NG will be offered free to all existing Carpe Diem customers. It is being released as part of customers’ annual maintenance contract. Any existing client can upgrade.
At the same time, Tikit has no plans to end its former product and will continue to support it, Garnish said. A customer could even choose to run both Carpe Diem Classic and Carpe Diem Next Generation simultaneously, rolling out NG to those who want it and letting others continue to use the older product.
For new customers, the pricing varies by size of firm and other factors. Generally, the price is a one-time payment of $249 per timekeeper. There is also an annual maintenance fee that varies by size of firm.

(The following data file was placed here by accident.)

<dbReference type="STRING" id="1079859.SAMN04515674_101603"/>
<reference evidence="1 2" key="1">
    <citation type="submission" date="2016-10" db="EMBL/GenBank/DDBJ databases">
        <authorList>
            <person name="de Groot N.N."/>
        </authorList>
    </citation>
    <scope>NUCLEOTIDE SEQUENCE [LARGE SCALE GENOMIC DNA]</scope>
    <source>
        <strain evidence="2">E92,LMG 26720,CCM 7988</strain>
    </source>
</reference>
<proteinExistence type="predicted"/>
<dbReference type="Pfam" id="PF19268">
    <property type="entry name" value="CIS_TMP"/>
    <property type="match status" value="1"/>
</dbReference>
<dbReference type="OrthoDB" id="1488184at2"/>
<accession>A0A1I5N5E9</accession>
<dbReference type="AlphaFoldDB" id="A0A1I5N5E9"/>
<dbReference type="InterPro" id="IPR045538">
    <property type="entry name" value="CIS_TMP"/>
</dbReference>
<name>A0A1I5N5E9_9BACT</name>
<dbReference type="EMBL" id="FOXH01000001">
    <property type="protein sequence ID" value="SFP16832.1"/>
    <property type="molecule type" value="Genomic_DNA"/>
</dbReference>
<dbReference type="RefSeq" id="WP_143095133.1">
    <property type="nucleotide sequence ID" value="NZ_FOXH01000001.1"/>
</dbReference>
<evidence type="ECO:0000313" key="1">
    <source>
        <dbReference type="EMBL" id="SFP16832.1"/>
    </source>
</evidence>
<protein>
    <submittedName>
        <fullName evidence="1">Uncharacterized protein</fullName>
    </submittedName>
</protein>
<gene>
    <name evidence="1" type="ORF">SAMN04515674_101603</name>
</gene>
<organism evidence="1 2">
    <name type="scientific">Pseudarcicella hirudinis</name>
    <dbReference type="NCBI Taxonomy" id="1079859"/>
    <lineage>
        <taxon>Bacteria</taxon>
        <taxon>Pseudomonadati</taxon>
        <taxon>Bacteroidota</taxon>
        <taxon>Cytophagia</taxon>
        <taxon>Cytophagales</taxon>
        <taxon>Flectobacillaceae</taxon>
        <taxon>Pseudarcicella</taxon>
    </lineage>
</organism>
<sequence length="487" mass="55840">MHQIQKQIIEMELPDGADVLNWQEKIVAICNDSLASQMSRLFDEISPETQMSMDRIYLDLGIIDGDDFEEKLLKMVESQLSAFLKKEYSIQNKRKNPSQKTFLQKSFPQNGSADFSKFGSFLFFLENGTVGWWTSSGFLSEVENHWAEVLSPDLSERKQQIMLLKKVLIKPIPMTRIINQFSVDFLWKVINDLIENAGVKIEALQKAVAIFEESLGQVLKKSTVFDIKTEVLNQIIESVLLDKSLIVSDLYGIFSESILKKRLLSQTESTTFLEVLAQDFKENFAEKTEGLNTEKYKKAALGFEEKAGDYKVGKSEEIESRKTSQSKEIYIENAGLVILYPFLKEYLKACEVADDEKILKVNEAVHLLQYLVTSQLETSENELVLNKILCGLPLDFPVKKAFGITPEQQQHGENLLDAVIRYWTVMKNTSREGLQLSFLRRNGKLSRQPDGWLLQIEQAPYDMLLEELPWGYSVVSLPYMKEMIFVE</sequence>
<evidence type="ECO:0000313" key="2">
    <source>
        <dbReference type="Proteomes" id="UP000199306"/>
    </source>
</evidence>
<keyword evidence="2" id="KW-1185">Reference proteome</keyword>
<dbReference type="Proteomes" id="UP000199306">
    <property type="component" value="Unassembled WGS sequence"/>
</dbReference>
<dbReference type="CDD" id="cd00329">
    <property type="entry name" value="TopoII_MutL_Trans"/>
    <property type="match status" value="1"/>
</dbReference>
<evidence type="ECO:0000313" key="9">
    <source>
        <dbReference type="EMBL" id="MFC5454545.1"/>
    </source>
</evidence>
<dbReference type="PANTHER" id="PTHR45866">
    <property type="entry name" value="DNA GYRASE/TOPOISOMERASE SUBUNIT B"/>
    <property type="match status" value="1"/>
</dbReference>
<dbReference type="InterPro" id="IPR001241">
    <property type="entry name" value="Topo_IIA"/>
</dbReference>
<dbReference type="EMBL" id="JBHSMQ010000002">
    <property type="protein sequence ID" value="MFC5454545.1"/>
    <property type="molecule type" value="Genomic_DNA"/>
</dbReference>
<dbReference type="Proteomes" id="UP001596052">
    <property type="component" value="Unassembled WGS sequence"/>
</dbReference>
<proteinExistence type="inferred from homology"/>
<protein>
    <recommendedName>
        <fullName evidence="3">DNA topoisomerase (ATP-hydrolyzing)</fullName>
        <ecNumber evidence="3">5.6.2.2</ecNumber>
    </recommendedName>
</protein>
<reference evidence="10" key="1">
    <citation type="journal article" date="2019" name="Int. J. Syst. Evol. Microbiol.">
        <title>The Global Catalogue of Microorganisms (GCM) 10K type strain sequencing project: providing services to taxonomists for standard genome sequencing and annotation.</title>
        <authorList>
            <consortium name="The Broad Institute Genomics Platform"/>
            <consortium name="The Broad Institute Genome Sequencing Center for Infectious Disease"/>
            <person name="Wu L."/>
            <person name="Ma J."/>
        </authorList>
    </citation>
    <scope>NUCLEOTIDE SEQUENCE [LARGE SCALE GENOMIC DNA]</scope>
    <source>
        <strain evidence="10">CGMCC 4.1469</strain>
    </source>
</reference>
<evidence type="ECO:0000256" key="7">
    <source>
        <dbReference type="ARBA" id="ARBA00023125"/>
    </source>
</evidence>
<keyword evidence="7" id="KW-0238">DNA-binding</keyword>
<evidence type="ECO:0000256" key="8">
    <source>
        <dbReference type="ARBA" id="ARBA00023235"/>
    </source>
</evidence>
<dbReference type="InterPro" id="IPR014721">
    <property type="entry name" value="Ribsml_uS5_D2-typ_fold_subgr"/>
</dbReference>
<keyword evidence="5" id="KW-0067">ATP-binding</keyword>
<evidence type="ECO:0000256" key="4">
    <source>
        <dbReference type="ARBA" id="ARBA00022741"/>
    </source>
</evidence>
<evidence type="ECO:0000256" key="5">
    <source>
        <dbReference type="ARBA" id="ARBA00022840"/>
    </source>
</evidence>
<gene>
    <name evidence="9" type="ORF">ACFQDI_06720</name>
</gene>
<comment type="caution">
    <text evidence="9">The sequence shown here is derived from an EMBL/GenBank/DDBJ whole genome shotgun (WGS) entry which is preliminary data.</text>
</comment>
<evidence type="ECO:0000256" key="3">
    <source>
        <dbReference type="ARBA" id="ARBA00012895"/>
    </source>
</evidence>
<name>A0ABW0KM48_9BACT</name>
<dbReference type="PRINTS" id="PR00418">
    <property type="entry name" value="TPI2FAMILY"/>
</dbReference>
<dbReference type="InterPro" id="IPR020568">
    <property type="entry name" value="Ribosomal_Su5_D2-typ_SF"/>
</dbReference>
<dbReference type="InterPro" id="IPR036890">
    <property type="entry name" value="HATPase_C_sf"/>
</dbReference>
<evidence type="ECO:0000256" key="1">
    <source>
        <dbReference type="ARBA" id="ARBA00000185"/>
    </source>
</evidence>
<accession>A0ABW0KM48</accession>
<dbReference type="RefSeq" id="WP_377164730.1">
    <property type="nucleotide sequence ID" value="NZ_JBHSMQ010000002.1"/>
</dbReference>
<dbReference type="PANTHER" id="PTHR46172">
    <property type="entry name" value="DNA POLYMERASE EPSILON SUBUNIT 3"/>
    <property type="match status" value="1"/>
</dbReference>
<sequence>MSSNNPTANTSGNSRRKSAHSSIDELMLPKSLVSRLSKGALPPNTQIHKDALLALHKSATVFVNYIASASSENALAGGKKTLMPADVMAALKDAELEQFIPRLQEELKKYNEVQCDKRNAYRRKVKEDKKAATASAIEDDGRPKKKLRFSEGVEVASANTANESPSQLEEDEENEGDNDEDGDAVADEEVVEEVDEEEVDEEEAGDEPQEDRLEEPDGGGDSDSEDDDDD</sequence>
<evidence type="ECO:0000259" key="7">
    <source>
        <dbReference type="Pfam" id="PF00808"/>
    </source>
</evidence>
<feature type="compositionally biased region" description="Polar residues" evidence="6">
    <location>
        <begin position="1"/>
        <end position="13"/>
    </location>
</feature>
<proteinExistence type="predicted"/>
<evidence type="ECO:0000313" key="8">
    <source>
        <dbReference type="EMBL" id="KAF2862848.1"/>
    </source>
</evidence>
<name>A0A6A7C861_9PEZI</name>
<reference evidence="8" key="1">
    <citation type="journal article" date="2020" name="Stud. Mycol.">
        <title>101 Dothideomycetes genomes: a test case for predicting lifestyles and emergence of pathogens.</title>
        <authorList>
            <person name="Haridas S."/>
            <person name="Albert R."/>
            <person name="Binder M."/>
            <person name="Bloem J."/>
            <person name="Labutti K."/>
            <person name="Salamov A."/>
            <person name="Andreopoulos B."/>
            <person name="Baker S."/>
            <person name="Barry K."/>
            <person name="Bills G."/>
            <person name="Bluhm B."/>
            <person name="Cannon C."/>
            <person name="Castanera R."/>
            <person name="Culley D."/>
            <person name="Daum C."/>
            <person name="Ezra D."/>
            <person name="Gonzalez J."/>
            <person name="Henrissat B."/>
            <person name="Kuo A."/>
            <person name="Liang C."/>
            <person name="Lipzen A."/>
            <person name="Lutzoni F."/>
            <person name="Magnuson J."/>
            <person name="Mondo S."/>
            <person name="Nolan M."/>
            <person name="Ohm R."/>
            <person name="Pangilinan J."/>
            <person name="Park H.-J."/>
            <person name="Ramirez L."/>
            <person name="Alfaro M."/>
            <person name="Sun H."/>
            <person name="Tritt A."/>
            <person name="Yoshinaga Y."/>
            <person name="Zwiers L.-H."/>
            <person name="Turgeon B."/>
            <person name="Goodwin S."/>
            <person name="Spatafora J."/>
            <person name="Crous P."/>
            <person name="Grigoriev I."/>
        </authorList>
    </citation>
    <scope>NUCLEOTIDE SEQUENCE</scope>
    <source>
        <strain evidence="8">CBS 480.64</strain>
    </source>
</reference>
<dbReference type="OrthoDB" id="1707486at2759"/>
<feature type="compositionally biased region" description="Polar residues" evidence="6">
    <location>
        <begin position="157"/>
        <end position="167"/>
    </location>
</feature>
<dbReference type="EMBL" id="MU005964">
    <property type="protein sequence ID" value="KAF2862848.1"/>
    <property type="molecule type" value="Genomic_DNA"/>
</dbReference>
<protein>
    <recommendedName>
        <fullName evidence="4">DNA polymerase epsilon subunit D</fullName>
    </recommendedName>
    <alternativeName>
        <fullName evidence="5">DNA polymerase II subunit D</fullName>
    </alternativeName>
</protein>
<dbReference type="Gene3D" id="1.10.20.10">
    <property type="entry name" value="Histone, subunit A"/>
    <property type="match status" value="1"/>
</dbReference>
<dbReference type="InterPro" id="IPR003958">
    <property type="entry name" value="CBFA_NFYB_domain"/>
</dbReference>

I’ve only seen NG demonstrated — I haven’t directly used it. That said, I liked what I saw. Even in the year 2015, timekeeping still often seems tedious. Some programs require too much information at just the wrong time — when you’re answering a phone call, for one — discouraging you from even making the time entry or causing you to put it off until later. And a time entry that you put off is too often one that you forget altogether.
From what I saw yesterday, it appears that NG significantly eases the pain of time entry. Just click a timer and start. Add a few details or don’t. Start an entry on your mobile phone then finish it on your desktop. Add routine events with one click.
Zver said Tikit’s goal was a product so intuitive that a lawyer can “just pick it up and use it.” It appears that they succeeded.